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Federal Report: Wisconsin’s Overall Health Care Quality Remains High Despite Dip In Ranking

Wisconsin Needs To Work On Reducing Opioid Overdoses And Get More People Vaccinated Against Flu

David Goldman/AP Photo

The quality of health care in Wisconsin has slipped a few notches, but the state still does well compared to other states when it comes to medical services provided in hospitals, nursing homes and doctor’s offices, according to a federal analysis.

Wisconsin overall ranked fourth in a report released Monday by the Agency for Healthcare Research and Quality. Maine ranked first. In last year’s report, Wisconsin ranked first in overall health care quality but was faulted for falls in nursing homes and how many children go to the hospital because of asthma.

Wisconsin Medical Society CEO Dr. Bud Chumbley said he’s please to see the state remains in the top five.

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“We’re always in the top five. We kind of go between one, two, three, four over the last few years. So I was encouraged we’re still in the top five. There may be some areas (the report) points out that we should spend some time to analyze,” Chumbley said.

Wisconsin Hospital Association President and CEO Eric Borgerding said partnerships among providers, administrators, patients and families has led to high-quality care in Wisconsin.

“Wisconsin is a national leader and is known for its high-quality, high-value health care. These rankings reflect not only outstanding performance today, but more importantly, a trend spanning over a decade demonstrating a sustained commitment to affordable, accessible, quality health care that our members deliver each and every day,” Borgerding said in an email statement.

Still, one area Wisconsin needs to improve is getting more people vaccinated against seasonal influenza, the report said. Last year, thousands went to the hospital with complications from the flu. In the 2017-18 flu season, 7,530 people were hospitalized. That’s twice as many as the previous year.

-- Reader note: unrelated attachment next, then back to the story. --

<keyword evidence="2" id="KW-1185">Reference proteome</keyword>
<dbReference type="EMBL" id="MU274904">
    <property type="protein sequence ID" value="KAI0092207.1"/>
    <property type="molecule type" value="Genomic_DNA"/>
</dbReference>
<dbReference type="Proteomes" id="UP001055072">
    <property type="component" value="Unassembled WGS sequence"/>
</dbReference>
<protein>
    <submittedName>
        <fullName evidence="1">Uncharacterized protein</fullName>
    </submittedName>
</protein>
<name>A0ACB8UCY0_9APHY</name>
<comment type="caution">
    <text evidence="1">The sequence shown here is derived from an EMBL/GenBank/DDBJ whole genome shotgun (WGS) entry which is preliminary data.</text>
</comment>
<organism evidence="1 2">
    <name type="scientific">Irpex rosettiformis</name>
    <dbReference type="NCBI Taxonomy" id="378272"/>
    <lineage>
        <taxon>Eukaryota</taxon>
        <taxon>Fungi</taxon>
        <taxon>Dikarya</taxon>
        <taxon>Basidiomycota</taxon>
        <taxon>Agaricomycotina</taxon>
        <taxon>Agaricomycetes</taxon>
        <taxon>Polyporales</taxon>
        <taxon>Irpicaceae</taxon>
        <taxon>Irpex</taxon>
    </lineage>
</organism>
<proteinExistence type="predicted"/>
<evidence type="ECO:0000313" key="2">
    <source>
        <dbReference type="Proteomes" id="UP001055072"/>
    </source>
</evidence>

“That was a nationwide trend. There were records broken in almost every state, including Wisconsin,” said state Influenza Surveillance Coordinator Thomas Haupt.

The Wisconsin Department of Health Services publishes immunization rates by age and county. In Wisconsin, only 36 percent of state residents got flu shots last year, short of the 70 percent goal set in Healthy People 2020, a national public health campaign.

After last year’s bad flu season, state health officials are reminding people to get vaccinated. A Monday release states health care providers and pharmacies are already providing shots.

In the Agency for Healthcare Research and Quality report, Wisconsin also got poor marks for having a high rate of emergency department visits and hospitalizations for opioid-related conditions. According to the Centers for Disease Control and Prevention, suspected opioid overdoses doubled in the course of a year.

Wisconsin has passed a number of laws designed to curb the use of opioids. One requires doctors and pharmacist to check a database before writing or filling a prescription to prevent abuse.

“The data shows that prescribing opioids has dropped significantly in the state, as it has nationally. So that is something we’ve been very active in,” Chumbley said.

Editor’s note: This story was updated at 10:35 a.m. Tuesday, Sept. 25, 2018 to include a statement from the Wisconsin Hospital Association.